Science shows gender neutral toys empower children, and possibly society at large

Pretty in (lots of) pink.
Pretty in (lots of) pink.
Image: Reuters/Charles Platiau
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The days of pink and blue toy aisles may soon be a thing of the past, as toy manufacturers and big-box retailers move to eliminate gendered toy marketing.

While gender equality advocates hail these advances (myself included) as positive, others are less than enthusiastic—and downright misinformed.

Most recently, news that Target is ditching gender-based toy labels—including in-store signage and colored backdrops on shelves—has sparked the ire of some conservatives, who contend that gender-neutral shopping experiences are an affront to “traditional” values.

Case in point: Franklin Graham (son of well-known evangelist Billy Graham) authored a viral Facebook post in Aug. 2015 denouncing Target, because God would have wanted gender binaries to stay intact: “I have news for them and for everyone else—God created two different genders,” Graham writes. “If you agree, share in the comments below—and let Target know … that you are perfectly willing to shop where the genders God created are appreciated.” And share people did. The post, touting an #OffTarget hashtag, has been shared nearly 50,000 and racked up more than 109,000 likes.

But despite Graham’s and his sympathizers’ beliefs, integrated toy aisles won’t result in widespread upheaval and gender confusion among children. As developmental psychologist Christia Brown recently told New York Magazine, such a claim simply “doesn’t hold up to the science … We know kids know their gender really early—they know it by about two years old.”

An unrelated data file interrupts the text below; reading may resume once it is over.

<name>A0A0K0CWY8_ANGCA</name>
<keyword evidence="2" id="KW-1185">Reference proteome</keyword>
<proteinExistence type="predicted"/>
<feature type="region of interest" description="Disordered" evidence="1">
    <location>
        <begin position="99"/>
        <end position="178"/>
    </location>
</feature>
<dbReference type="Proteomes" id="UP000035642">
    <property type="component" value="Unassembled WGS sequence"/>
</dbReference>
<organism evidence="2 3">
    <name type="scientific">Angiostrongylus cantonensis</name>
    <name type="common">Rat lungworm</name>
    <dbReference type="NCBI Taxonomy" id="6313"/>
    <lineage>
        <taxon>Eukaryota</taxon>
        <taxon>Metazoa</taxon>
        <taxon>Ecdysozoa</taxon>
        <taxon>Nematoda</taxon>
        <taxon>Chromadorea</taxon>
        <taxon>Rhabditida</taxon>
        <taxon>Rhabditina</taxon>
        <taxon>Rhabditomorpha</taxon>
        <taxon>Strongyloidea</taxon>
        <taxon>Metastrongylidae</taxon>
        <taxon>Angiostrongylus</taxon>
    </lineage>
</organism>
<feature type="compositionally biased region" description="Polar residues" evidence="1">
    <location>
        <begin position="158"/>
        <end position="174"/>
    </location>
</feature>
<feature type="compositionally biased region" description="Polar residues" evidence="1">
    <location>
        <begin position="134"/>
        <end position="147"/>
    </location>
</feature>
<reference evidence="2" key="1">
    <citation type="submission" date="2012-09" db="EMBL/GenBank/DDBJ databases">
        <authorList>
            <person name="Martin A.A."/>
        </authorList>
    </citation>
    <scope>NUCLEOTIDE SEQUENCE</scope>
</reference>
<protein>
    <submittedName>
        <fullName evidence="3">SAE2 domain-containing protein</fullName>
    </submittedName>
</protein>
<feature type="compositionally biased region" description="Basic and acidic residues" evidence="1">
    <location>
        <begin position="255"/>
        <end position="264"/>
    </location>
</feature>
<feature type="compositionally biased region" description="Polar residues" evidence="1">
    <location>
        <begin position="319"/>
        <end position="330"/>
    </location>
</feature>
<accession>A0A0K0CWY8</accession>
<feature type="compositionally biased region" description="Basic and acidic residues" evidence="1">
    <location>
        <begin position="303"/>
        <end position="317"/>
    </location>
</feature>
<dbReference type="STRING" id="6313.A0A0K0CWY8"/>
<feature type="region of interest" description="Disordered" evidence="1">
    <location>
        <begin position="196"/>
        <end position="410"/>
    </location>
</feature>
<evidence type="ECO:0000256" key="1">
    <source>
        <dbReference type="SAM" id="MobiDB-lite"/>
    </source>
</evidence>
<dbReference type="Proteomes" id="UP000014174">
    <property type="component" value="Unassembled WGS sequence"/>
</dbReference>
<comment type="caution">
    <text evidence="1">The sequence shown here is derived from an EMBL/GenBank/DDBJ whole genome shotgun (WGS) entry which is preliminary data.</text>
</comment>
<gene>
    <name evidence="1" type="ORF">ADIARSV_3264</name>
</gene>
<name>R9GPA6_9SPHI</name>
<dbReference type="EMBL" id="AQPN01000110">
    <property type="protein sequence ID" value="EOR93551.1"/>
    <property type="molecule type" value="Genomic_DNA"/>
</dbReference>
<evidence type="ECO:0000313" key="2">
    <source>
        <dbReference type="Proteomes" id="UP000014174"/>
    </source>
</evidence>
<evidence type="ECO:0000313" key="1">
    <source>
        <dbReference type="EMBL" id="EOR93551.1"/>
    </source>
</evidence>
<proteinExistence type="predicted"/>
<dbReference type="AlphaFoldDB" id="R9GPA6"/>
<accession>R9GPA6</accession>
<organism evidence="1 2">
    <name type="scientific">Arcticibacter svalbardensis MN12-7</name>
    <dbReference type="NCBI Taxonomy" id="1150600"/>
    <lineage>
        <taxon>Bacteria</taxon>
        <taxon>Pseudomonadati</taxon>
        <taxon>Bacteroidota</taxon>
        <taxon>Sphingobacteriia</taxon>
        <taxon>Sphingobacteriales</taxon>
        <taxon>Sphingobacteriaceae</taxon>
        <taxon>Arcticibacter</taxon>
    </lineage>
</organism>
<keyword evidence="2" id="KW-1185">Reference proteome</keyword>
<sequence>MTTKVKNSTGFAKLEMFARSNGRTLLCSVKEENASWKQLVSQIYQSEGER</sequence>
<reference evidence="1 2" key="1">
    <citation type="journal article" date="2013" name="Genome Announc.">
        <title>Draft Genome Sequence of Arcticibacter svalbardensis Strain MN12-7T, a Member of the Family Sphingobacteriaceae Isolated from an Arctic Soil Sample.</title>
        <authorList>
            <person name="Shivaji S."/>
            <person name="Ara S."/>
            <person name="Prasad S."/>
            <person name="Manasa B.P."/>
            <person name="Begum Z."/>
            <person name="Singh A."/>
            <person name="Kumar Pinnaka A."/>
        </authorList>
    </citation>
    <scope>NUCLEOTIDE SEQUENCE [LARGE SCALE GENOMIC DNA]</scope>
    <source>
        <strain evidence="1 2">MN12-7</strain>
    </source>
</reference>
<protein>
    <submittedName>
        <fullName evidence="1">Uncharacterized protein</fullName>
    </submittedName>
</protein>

Science: 1. Haters: 0.

Science has also taught us about the detrimental effects that gendered toys can have on young, impressionable children. As Dr. Elizabeth Sweet, a sociologist and lecturer at the University of California, Davis, whose research focuses on gender and toys, explained to Quartz, “Studies have found that gendered toys do shape children’s play preferences and styles. Because gendered toys limit the range of skills and attributes that both boys and girls can explore through play, they may prevent children from developing their full range of interests, preferences, and talents.”

These effects shouldn’t be under-emphasized. According to Let Toys Be Toys, a UK-based campaign focused on eliminating the gendered labeling and marketing of toys, “the stereotypes we see in toy marketing connect with the inequalities we see in adult life. By late primary age, research … shows that children already have very clear ideas about the jobs that are suitable for boys and girls; ideas that are very hard to shake later on.”

In other words, a stroll down the toy aisle can end up teaching young girls that glamour and beauty, cooking and baby care are their ultimate goals, while boys might leave the toy store believing they should be rough, rowdy, and only interested in action-oriented activities. The result? Reinforced gender stereotypes that buttress outdated notions of masculinity and femininity, which, for mainstream outliers, can carry harmful consequences.